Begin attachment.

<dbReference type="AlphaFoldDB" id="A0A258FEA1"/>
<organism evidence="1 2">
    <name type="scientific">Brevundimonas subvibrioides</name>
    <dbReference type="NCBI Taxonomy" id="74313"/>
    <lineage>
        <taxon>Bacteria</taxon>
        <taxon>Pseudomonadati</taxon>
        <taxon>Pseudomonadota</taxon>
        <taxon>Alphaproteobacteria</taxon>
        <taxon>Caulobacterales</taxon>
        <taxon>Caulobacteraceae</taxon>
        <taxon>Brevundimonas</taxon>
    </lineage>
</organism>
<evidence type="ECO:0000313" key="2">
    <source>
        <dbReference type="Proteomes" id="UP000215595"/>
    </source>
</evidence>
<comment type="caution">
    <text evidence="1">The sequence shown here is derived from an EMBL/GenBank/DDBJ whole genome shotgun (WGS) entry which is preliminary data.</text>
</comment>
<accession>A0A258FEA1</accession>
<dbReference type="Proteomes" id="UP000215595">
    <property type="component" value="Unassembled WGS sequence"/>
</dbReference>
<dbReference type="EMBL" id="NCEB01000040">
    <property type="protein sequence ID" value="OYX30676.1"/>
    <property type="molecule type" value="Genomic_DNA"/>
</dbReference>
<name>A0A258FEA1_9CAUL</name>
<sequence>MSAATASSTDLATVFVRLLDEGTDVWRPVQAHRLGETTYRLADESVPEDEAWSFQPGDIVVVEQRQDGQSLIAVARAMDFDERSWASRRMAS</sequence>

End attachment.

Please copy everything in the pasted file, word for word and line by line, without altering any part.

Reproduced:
<dbReference type="AlphaFoldDB" id="A0A258FEA1"/>
<organism evidence="1 2">
    <name type="scientific">Brevundimonas subvibrioides</name>
    <dbReference type="NCBI Taxonomy" id="74313"/>
    <lineage>
        <taxon>Bacteria</taxon>
        <taxon>Pseudomonadati</taxon>
        <taxon>Pseudomonadota</taxon>
        <taxon>Alphaproteobacteria</taxon>
        <taxon>Caulobacterales</taxon>
        <taxon>Caulobacteraceae</taxon>
        <taxon>Brevundimonas</taxon>
    </lineage>
</organism>
<evidence type="ECO:0000313" key="2">
    <source>
        <dbReference type="Proteomes" id="UP000215595"/>
    </source>
</evidence>
<comment type="caution">
    <text evidence="1">The sequence shown here is derived from an EMBL/GenBank/DDBJ whole genome shotgun (WGS) entry which is preliminary data.</text>
</comment>
<accession>A0A258FEA1</accession>
<dbReference type="Proteomes" id="UP000215595">
    <property type="component" value="Unassembled WGS sequence"/>
</dbReference>
<dbReference type="EMBL" id="NCEB01000040">
    <property type="protein sequence ID" value="OYX30676.1"/>
    <property type="molecule type" value="Genomic_DNA"/>
</dbReference>
<name>A0A258FEA1_9CAUL</name>
<sequence>MSAATASSTDLATVFVRLLDEGTDVWRPVQAHRLGETTYRLADESVPEDEAWSFQPGDIVVVEQRQDGQSLIAVARAMDFDERSWASRRMAS</sequence>